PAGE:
Younger buyers have a specific set of criteria they look for when searching for a home, and it’s quite a bit different than that of baby boomers, according to”Staging a home for millennial buyers: Don’t make it look like Grandma’s house” on Bankrate.com.
“Millennials want a home that’s move-in ready, modernized and furnished with all the colors and comforts of a Pottery Barn store,” Marcie Geller wrote in June 1 post.
According to Geller, the National Association of Realtors reported millennials were the largest group of homebuyers in 2013, 2014, and 2015, accounting for 35% of home sales. Bottom line: Sellers shouldn’t ignore the wants and needs of this group.
“No millennial wants to buy Grandma’s house,” Melinda Bartling, a home stager and Realtor at Keller Williams Partners in Overland Park, Kansas, said in the article. “And a lot of them don’t want to buy their parents’ house. It needs to be hip. It needs to be fresh.”
To make an older home more appealing, Geller enlisted the expertise of a Bartling and other professionals, who had these suggestions for staging a home for millennials:
The look — Millennials look for clean-lined furniture, clutter-free spaces, light-colored walls, dark-colored floors, and bold patterns and colors, according to Geller.
“They want that glamorous, this-could-be-a-movie-set look,” Paige Elliott, a Realtor at Dave Perry-Miller Real Estate in Park Cities, Texas, said in the article. “They like that because they’re young, and they want the lifestyle.”
No fixer-uppers —Outdated homes that don’t offer the look millennials want might be outright ignored by this big segment of social media-savvy buyers, Geller wrote.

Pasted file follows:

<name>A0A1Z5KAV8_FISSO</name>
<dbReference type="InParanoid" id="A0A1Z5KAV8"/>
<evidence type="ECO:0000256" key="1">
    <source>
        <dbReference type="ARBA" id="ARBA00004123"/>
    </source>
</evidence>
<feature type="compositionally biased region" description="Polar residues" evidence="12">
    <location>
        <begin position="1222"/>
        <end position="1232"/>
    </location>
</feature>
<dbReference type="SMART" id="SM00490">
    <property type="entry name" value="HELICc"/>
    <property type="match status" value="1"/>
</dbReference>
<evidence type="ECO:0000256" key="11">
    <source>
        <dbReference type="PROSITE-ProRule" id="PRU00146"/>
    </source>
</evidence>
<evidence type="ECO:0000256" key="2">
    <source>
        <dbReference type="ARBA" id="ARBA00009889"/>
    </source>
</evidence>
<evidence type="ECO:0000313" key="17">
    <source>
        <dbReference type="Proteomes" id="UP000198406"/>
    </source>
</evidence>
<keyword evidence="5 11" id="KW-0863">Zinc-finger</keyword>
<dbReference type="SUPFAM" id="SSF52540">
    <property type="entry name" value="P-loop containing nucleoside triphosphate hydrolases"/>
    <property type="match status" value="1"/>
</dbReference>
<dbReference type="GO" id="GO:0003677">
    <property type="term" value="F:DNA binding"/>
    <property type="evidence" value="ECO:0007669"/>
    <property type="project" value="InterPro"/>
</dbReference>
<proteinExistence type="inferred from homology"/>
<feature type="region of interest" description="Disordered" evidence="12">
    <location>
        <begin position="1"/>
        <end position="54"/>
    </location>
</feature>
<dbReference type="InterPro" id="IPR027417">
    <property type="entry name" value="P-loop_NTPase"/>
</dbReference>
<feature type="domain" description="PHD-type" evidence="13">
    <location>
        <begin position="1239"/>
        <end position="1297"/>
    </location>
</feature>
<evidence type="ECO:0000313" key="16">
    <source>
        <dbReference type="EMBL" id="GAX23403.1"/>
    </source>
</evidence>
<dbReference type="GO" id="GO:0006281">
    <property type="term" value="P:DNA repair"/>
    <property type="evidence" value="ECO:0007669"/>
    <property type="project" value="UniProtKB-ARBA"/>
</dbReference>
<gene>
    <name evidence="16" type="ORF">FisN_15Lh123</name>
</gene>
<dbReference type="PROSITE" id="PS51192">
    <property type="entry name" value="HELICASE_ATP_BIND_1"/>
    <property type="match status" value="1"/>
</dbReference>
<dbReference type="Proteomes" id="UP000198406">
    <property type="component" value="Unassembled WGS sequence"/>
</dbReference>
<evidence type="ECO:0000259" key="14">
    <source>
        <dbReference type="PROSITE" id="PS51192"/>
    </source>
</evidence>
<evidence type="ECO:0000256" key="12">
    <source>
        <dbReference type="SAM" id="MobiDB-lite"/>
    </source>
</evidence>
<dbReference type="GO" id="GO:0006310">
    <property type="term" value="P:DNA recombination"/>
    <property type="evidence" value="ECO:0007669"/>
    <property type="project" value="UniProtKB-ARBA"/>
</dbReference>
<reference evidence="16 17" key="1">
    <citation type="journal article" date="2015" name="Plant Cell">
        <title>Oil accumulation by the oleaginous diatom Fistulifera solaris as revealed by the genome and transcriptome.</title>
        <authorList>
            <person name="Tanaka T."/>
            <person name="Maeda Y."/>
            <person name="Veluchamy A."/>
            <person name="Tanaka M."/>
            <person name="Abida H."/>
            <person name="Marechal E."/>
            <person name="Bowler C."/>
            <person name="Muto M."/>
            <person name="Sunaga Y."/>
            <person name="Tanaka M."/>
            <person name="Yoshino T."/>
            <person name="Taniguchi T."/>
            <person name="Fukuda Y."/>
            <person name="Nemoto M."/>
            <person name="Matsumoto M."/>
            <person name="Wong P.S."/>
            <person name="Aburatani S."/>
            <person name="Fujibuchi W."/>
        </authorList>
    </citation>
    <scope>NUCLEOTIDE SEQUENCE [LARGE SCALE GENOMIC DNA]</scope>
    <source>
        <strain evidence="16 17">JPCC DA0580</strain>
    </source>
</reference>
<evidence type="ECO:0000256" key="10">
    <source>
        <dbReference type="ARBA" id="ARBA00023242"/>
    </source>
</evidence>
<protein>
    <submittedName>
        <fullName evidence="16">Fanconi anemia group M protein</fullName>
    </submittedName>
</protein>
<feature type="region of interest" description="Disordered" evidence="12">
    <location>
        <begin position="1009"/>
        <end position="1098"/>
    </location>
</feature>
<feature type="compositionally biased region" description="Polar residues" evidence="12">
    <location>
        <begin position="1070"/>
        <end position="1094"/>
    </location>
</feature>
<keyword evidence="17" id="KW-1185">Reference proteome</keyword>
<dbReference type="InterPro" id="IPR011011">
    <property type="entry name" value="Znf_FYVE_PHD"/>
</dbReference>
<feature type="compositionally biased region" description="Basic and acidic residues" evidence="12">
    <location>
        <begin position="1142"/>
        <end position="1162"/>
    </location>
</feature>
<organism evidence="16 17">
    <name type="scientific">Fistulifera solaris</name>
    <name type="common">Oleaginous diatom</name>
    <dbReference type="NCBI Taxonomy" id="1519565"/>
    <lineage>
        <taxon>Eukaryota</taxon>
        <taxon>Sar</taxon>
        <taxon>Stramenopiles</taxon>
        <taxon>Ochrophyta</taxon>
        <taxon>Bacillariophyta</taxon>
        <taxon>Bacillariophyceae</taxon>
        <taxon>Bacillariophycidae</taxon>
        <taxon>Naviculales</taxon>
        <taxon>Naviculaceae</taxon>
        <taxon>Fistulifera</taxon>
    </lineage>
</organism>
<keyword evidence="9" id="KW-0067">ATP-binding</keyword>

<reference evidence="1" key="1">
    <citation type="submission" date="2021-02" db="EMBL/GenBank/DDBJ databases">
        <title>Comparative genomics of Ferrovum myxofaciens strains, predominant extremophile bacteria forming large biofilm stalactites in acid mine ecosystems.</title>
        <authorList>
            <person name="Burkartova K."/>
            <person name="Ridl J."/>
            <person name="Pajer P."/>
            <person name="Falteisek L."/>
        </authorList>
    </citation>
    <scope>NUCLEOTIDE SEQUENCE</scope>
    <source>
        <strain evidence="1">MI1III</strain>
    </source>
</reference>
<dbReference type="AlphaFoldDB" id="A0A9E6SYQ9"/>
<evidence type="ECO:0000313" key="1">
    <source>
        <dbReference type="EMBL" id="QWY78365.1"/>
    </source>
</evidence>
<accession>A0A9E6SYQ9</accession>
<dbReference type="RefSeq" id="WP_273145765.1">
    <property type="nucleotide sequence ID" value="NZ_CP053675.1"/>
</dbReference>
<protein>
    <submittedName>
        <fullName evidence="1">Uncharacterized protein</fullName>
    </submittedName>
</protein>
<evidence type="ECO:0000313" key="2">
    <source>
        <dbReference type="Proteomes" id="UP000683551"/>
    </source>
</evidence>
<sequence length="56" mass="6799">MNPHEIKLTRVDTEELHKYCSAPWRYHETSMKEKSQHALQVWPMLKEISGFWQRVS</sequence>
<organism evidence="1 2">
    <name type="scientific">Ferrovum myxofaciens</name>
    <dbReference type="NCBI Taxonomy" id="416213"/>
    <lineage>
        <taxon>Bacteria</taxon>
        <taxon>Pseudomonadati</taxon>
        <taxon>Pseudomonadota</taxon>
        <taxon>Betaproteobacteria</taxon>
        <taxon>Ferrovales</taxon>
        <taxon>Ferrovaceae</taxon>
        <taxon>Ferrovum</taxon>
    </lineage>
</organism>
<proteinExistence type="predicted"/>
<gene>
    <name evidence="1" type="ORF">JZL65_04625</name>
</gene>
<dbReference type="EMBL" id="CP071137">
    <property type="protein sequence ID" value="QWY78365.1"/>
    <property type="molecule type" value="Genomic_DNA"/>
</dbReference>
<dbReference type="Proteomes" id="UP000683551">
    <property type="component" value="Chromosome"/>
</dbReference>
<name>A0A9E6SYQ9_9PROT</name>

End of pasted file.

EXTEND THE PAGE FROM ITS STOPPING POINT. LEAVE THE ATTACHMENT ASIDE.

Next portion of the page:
“Millennials aren’t just picky. They want updated homes because they don’t have the time, money, or desire to fix up a home themselves,” Kathy Streib, a home stager at Room Service Home Staging in Delray Beach, Florida, said in the article.
Updated decor — Removing old decor and accessories when showing a home can create the right impression. Dated decor like shag carpeting and mirrored walls should be removed. Bartling also suggested removing knick-knacks and collectibles; doilies; flowered wallpaper; old recliners; and bedding like quilts and chenille bedspreads, because those things don’t offer the slightest appeal to millennial buyers.
Equity drain — Real estate agents should provide sales data to sellers who aren’t willing to put effort into staging their home for millennials. Elliott said she offers sellers sales prices of comparable homes that were and weren’t presented to appeal to millennials.
“We say, ‘If you keep it as-is, here’s your price. If you want to get the most (money) out of it, you’re going to have to do the following things,” she said in the article. “We make suggestions. We know what it needs. Then we bring in a stager.”